Good Companies Free To Raise Salaries Without Threshold If Shareholders PermitIn this age of extreme competition, too many business entities are chasing too few talented people. Hence, it has become a difficult task to recruit and then retain employees. This is especially true when it comes to the higher levels. Also, employee recruitment is a very time consuming and costly affair. Things go out of gear if a top level employee leaves and a replacement is not found soon. Although money is not always the top reason why people leave, it is one of the biggest factors. Companies were hitherto bound by the government regulation that prevented them from raising the cumulative salaries of their employees beyond the threshold of 11 percent of net profits without the permission of the ministry of corporate affairs. But this has now changed.
By A Special Correspondent
Companies that have not defaulted on payment of dues to a bank, other secured creditors and non-convertible debenture holders will now be able to raise the salaries beyond the threshold without seeking government permission by just getting a nod from the shareholders. This will also empower the shareholders. Defaulting companies however, will still have to seek government permission before seeking shareholder nod.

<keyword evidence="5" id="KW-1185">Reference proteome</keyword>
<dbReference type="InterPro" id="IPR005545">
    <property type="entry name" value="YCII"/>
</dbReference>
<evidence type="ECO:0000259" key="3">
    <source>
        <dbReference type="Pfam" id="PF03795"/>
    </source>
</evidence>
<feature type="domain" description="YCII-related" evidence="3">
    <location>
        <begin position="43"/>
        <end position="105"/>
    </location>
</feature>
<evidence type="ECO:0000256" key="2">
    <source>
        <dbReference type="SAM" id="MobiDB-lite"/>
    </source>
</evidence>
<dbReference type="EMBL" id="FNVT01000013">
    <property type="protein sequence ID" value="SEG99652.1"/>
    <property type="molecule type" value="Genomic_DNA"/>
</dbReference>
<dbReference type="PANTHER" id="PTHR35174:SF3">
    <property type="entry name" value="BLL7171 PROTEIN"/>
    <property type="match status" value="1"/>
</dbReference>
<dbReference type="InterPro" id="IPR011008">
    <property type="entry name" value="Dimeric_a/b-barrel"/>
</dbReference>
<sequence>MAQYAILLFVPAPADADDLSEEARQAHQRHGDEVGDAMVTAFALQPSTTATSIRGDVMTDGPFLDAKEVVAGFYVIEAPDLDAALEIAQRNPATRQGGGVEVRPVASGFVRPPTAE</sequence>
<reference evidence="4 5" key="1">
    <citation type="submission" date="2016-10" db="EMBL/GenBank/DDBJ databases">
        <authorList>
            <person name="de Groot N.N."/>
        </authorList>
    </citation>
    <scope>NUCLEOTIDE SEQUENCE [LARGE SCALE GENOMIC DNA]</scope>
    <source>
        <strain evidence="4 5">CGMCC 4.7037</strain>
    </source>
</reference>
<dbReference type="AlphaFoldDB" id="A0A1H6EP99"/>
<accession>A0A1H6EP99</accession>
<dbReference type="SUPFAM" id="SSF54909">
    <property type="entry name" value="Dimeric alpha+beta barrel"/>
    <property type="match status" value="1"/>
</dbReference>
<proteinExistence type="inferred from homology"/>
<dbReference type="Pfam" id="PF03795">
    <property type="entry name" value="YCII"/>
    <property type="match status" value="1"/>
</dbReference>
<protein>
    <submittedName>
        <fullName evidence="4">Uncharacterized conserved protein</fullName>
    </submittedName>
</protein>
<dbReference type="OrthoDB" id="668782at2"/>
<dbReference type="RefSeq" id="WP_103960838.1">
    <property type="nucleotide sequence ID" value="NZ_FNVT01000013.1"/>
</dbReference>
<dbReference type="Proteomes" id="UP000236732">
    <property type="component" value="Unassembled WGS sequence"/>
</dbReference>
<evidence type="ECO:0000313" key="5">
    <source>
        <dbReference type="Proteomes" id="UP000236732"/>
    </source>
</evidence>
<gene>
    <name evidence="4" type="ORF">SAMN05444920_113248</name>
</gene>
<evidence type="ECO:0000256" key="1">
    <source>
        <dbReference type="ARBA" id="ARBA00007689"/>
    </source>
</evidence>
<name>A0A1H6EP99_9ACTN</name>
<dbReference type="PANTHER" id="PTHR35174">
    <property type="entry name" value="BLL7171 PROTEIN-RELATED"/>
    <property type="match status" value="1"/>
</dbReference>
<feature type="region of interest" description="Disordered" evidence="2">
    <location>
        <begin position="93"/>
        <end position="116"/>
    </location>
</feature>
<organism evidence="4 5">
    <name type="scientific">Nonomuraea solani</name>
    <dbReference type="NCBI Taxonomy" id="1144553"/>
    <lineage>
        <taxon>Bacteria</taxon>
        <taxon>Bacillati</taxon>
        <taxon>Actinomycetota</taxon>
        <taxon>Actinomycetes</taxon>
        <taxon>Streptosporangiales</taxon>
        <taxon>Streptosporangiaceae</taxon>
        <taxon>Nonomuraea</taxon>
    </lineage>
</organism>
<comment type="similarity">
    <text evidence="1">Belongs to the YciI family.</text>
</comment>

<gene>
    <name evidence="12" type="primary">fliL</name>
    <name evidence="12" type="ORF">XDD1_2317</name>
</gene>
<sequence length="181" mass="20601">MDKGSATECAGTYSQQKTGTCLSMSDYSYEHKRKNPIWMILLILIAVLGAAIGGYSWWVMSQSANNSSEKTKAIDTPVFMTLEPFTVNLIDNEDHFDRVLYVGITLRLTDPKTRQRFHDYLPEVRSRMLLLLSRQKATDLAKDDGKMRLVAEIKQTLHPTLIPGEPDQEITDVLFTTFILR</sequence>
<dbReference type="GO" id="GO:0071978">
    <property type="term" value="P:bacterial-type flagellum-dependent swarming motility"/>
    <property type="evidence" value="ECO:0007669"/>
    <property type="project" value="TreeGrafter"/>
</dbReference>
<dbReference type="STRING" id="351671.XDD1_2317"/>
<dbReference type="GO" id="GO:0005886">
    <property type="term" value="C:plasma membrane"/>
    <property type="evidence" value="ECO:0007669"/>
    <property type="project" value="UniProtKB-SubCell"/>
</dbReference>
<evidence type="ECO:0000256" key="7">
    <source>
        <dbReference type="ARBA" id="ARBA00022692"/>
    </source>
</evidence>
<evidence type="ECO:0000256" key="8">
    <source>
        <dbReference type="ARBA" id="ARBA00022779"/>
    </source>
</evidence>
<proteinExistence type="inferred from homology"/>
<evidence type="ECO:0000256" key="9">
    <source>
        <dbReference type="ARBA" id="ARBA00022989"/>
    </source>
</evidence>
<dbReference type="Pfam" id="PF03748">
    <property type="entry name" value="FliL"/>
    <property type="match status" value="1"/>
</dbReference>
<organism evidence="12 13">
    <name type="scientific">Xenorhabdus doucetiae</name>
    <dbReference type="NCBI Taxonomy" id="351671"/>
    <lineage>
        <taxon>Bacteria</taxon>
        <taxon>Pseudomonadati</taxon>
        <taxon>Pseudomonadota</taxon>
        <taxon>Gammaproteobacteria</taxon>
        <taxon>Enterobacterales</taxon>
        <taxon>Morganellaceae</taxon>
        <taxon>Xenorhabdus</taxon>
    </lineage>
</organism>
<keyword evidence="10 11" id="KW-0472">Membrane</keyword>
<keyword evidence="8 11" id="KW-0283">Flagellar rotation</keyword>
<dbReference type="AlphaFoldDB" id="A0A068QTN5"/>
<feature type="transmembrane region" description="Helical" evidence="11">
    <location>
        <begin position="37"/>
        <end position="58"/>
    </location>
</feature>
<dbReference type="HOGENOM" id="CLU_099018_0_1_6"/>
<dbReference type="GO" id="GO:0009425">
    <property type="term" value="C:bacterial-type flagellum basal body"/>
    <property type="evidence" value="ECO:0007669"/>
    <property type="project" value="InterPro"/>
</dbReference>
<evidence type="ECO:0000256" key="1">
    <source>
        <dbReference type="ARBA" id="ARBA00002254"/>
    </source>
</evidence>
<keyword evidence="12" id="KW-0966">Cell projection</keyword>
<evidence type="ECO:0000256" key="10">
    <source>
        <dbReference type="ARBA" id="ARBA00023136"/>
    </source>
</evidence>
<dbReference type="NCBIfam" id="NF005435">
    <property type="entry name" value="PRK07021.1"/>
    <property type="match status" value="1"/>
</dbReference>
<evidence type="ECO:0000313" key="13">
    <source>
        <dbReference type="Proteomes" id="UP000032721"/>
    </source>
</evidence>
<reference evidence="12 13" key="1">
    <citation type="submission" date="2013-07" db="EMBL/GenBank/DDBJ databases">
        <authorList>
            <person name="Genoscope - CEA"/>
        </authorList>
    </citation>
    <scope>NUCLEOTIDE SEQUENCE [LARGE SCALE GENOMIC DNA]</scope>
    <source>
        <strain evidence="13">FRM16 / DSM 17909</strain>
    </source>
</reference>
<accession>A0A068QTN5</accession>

This is the latest move in a series of moves the government has taken recently to remove unnecessary hurdles in the working of good companies and in empowering shareholders. There are still many areas where companies need to take permission from the government. The ministry must identify these and do away with the ones that are not necessary. However, shareholder empowerment is meaningless if not accompanied by tightening of corporate governance rules as the views of minority shareholders are almost never given any importance in closely held companies and resolutions are pushed through by brute numbers.